Scranton police have charged a man with stealing metal from abandoned houses and selling the stuff to scrap yards.
Police said scrap theft is becoming more and more common, so they are stepping up their game.
Erik Zimmerman of Scranton was hit with a long list of charges this week, including burglary, theft and trespassing for a number of burglaries over the last few months in the city.
According to court papers, Zimmerman stole refrigerators, sinks and radiators from four vacant houses in the city's hill section.
Police said he then sold some of the appliances to local scrap yards.
Also this week, security cameras caught three men stealing copper and other metals from two scrap yards in Carbondale. Police are still looking for those people.
Scranton Police Chief Dan Duffy said since scrap metal theft is occurring more and more, the police are putting more measures in place to help them catch the thieves.
They have been keeping a closer eye on the scrap yards.
"Their records are crucial to us, and that's why we check these businesses to make sure they maintain their records because that's how we've solved a lot of cases in the past," Chief Duffy said.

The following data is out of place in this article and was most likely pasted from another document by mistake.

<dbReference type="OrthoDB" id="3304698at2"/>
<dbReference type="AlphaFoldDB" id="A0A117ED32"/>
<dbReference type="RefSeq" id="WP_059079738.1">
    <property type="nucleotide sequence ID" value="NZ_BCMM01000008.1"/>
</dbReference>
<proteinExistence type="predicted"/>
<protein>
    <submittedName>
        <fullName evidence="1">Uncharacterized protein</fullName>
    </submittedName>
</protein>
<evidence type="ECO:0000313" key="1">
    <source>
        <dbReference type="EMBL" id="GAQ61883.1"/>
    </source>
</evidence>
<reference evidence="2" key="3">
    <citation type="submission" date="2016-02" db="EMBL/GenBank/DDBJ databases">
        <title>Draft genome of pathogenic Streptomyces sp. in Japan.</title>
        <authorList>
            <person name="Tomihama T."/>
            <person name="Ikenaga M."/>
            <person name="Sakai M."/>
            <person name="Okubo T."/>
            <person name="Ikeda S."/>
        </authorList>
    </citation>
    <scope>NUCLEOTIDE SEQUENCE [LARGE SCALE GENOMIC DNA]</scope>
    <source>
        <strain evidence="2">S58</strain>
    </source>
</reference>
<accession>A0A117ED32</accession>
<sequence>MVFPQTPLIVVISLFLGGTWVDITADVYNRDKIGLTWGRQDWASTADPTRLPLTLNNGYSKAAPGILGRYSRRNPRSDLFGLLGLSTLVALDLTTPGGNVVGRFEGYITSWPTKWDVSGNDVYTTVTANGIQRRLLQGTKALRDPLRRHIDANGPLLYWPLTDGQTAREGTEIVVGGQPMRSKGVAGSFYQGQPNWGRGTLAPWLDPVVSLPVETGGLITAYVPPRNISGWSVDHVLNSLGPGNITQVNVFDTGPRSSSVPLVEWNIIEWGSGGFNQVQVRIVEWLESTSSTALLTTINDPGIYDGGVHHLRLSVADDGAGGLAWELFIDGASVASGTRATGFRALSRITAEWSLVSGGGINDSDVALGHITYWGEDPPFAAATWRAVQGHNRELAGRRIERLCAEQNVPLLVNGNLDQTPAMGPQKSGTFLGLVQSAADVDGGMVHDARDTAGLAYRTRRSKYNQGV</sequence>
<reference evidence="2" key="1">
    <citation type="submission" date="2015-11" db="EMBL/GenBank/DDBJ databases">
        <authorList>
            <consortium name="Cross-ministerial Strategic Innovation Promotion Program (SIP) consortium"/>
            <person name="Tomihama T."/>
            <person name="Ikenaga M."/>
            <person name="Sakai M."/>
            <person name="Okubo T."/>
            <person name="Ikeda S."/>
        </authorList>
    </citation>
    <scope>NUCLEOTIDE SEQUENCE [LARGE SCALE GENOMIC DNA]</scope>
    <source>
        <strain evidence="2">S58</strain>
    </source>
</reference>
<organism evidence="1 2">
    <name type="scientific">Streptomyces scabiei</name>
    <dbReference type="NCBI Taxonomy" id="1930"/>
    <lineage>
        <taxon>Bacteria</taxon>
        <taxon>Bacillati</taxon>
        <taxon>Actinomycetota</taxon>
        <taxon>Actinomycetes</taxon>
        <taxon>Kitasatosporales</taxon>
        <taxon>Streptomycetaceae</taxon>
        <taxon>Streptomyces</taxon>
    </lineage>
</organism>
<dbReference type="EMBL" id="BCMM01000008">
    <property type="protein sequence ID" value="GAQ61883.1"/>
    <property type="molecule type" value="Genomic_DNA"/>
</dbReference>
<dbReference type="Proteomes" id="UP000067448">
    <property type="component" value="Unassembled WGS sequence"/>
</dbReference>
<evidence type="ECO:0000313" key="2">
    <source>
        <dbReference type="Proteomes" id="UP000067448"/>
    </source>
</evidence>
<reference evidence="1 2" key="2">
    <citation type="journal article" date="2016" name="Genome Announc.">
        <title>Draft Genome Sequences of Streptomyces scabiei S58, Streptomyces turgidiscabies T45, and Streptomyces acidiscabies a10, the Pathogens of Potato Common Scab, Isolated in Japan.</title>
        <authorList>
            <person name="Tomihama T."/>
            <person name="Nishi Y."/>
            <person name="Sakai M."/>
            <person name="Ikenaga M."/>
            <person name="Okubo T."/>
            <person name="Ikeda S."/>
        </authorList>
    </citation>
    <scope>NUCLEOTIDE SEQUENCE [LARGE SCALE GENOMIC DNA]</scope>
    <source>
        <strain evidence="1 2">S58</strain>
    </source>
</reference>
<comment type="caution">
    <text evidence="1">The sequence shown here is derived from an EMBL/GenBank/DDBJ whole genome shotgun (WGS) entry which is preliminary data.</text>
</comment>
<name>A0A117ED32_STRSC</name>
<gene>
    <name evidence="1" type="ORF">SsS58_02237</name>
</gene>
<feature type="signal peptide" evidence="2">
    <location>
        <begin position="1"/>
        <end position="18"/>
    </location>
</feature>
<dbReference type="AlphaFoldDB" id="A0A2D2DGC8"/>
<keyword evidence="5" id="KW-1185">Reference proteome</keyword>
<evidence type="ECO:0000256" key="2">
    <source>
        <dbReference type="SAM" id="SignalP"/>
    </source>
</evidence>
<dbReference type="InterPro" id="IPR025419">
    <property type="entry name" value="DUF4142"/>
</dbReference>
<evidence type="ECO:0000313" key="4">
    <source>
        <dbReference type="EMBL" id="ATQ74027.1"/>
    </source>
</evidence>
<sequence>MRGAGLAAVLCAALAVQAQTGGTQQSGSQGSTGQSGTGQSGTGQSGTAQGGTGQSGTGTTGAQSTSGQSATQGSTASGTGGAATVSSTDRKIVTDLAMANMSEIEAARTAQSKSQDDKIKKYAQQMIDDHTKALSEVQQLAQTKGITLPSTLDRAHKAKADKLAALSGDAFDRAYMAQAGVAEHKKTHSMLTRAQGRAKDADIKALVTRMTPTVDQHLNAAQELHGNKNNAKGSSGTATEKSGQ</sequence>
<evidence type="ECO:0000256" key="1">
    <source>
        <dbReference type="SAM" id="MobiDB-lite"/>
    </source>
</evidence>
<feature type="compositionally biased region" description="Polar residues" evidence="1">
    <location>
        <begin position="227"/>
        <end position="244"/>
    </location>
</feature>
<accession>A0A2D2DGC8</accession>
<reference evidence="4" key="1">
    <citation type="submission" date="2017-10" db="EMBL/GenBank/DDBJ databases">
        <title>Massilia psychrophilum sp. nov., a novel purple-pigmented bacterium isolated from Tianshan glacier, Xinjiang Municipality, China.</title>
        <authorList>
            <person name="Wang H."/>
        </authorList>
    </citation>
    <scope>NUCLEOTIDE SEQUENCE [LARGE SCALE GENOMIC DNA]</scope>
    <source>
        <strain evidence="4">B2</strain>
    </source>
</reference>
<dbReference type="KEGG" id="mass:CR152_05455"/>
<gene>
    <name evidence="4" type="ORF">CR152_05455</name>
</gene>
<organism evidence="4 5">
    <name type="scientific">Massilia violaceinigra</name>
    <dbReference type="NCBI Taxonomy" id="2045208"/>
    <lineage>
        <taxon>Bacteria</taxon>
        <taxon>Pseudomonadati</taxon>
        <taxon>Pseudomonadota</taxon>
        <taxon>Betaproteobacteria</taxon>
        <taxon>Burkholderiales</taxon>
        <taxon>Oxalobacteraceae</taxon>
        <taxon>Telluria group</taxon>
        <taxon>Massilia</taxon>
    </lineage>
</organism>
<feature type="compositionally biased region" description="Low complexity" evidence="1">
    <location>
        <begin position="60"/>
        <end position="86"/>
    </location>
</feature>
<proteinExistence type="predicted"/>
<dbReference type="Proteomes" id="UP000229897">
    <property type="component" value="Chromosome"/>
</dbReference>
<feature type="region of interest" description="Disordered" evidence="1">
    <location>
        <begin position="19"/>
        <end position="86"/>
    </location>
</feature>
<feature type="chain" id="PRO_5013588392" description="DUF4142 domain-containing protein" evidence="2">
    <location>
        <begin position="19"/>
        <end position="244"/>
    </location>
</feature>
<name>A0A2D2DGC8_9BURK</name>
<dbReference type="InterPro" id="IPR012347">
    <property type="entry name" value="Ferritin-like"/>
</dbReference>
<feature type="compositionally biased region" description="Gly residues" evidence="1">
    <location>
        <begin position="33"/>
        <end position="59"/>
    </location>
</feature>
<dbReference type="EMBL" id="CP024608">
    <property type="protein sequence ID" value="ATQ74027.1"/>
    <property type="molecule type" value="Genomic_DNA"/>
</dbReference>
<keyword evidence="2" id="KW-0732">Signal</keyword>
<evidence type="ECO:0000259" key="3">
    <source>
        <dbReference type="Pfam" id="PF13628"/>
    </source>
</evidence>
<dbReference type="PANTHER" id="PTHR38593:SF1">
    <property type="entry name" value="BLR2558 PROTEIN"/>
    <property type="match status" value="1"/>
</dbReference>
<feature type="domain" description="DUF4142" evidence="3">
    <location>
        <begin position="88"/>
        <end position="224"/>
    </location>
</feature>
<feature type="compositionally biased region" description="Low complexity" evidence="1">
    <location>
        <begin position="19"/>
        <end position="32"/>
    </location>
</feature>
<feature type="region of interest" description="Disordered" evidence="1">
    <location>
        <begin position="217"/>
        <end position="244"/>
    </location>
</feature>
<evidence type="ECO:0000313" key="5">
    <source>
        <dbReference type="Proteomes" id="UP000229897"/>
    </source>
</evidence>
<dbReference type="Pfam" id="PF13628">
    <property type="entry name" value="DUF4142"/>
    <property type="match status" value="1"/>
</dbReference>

It is state law for scrap yards to make a copy of a photo ID from anyone who comes in looking to sell scrap, and they have to keep a record of items that were sold.
There is also an online resource to help catch scrap thieves. The Institute of Scrap Recycling Industries put together a registry. scrapyard can check the site to see what items have been reported stolen.
Chief Duffy says reporting thefts as soon as possible is key. And scrapyard records have helped them catch thieves in the past.
"Our officers are in constant contact with the scrap yards. We look for specific items, it really is communication," added Duffy.
Erik Zimmerman is in Lackawanna County jail with bail set at $40,000 for the four burglaries in Scranton.
Police in Carbondale are still looking for the three men they said stole from two scrap yards.